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24 ways to impress your friends

Gravity-Defying Page Corners

While working on Stikkit, a “page curl” came to be.
Not being as crafty as Veerle, you see.
I fired up Photoshop to see what could be.
Another copy is running on the network“ … oopsie.

With license issues sorted out and a concept in mind
I set out to create something flexible and refined.
One background image and code that is sure to be lean.
A simple solution for lazy people like me.

The curl I’ll be showing isn’t a curl at all.
It’s simply a gradient that’s 18 pixels tall.
With a fade to the left that’s diagonally aligned
and a small fade on the right that keeps the illusion defined.


Create a selection with the marquee tool (keeping in mind a reasonable minimum width) and drag a gradient (black to transparent) from top to bottom.


Now drag a gradient (the background color of the page to transparent) from the bottom left corner to the top right corner.


Finally, drag another gradient from the right edge towards the center, about 20 pixels or so.

But the top is flat and can be positioned precisely
just under the bottom right edge very nicely.
And there it will sit, never ever to be busted
by varying sizes of text when adjusted.

<div id="page">
	<div id="page-contents">
		<p>Lorem ipsum dolor ...</p>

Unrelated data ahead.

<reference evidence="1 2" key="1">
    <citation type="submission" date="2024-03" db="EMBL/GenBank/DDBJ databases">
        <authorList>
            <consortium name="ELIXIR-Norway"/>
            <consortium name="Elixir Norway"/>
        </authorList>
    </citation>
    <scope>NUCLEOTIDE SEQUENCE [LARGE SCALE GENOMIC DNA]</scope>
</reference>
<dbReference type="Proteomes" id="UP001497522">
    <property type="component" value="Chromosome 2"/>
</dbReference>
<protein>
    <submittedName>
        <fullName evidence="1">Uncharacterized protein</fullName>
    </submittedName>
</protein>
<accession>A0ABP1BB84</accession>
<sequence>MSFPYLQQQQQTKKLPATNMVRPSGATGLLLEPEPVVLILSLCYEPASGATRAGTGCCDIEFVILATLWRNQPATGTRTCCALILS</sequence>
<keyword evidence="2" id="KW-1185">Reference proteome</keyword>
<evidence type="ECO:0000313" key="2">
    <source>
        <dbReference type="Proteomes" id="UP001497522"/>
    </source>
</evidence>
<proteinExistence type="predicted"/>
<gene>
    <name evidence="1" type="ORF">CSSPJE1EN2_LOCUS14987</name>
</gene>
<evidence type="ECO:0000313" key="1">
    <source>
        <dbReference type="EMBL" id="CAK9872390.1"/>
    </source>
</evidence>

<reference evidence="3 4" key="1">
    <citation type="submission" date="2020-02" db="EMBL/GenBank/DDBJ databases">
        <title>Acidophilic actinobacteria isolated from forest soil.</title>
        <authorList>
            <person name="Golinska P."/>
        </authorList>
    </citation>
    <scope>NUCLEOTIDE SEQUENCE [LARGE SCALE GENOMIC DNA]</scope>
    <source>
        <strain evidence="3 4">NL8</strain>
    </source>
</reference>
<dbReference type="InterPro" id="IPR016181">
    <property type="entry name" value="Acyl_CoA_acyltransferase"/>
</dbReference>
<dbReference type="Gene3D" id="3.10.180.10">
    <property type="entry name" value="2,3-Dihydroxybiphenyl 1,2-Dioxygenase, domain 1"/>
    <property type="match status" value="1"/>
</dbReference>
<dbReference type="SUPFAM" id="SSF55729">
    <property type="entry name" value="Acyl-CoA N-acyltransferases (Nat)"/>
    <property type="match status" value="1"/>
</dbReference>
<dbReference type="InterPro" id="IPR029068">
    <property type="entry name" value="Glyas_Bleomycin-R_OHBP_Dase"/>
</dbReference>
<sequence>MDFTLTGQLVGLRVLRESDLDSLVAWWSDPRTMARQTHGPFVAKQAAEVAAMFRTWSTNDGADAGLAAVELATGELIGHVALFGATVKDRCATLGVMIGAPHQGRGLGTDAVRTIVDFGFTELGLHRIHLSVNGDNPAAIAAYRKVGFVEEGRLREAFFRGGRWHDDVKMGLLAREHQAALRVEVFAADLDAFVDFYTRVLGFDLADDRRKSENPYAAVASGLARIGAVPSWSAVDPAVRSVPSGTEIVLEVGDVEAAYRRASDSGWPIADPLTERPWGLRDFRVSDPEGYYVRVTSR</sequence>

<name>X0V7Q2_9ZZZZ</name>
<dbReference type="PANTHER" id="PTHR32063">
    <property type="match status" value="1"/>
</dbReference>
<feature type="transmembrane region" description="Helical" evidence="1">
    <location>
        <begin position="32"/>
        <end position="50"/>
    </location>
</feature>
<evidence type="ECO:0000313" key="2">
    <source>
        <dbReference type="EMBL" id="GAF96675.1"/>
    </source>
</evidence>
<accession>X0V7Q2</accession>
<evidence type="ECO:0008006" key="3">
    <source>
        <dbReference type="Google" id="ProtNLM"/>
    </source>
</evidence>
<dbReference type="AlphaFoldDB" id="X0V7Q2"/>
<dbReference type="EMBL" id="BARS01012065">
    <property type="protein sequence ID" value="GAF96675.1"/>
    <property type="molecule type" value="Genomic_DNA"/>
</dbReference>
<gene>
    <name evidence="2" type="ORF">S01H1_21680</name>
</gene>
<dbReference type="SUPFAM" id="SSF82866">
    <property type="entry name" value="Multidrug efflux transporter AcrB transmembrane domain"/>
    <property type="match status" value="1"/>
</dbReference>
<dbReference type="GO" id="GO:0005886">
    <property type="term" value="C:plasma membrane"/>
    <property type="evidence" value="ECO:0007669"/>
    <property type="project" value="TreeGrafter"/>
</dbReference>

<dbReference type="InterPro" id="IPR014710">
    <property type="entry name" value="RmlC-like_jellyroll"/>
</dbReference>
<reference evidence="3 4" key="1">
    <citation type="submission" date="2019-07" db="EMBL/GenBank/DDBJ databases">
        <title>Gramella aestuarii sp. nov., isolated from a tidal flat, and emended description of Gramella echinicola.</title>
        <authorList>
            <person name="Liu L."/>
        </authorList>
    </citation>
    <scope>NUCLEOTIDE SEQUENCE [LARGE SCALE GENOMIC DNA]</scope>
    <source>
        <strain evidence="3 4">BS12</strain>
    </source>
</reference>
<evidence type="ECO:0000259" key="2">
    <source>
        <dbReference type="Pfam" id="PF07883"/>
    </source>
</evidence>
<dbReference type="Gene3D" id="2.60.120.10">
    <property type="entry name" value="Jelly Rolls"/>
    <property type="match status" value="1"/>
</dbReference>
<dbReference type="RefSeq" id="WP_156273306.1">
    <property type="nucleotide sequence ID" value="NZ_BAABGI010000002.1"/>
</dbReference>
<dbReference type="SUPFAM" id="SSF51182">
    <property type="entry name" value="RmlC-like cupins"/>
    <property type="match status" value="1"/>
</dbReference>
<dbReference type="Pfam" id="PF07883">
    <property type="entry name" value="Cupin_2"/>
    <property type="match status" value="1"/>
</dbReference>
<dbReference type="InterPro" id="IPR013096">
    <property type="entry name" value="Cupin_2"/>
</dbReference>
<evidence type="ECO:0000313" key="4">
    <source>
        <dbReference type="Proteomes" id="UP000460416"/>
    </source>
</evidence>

Let’s dive into code and in the markup you’ll see
“is that an extra div?” … please don’t kill me?
The #page div sets the width and bottom padding
whose height is equal to the shadow we’re adding.


The #page-contents div will set padding in ems
to scale with the text size the user intends.
The background color will be added here too
but not overlapping the shadow where #page’s padding makes room.

A simple technique that you may find amusing
is to substitute a PNG for the GIF I was using.
For that would be crafty and future-proof, too.
The page curl could sit on any background hue.

I hope you’ve enjoyed this easy little trick.
It’s hardly earth-shattering, and arguably slick.
But it could come in handy, you just never know.
Happy Holidays! And pleasant dreams of web three point oh.

About the author

Dan Cederholm is a web designer and author based in Salem, Massachusetts. He’s the founder of SimpleBits, a tiny web design studio. He’s writes and speaks (in non-poetic form) about interface design during the day, and plays the ukulele and drinks wine at night.

Photo: Scott Beale / Laughing Squid

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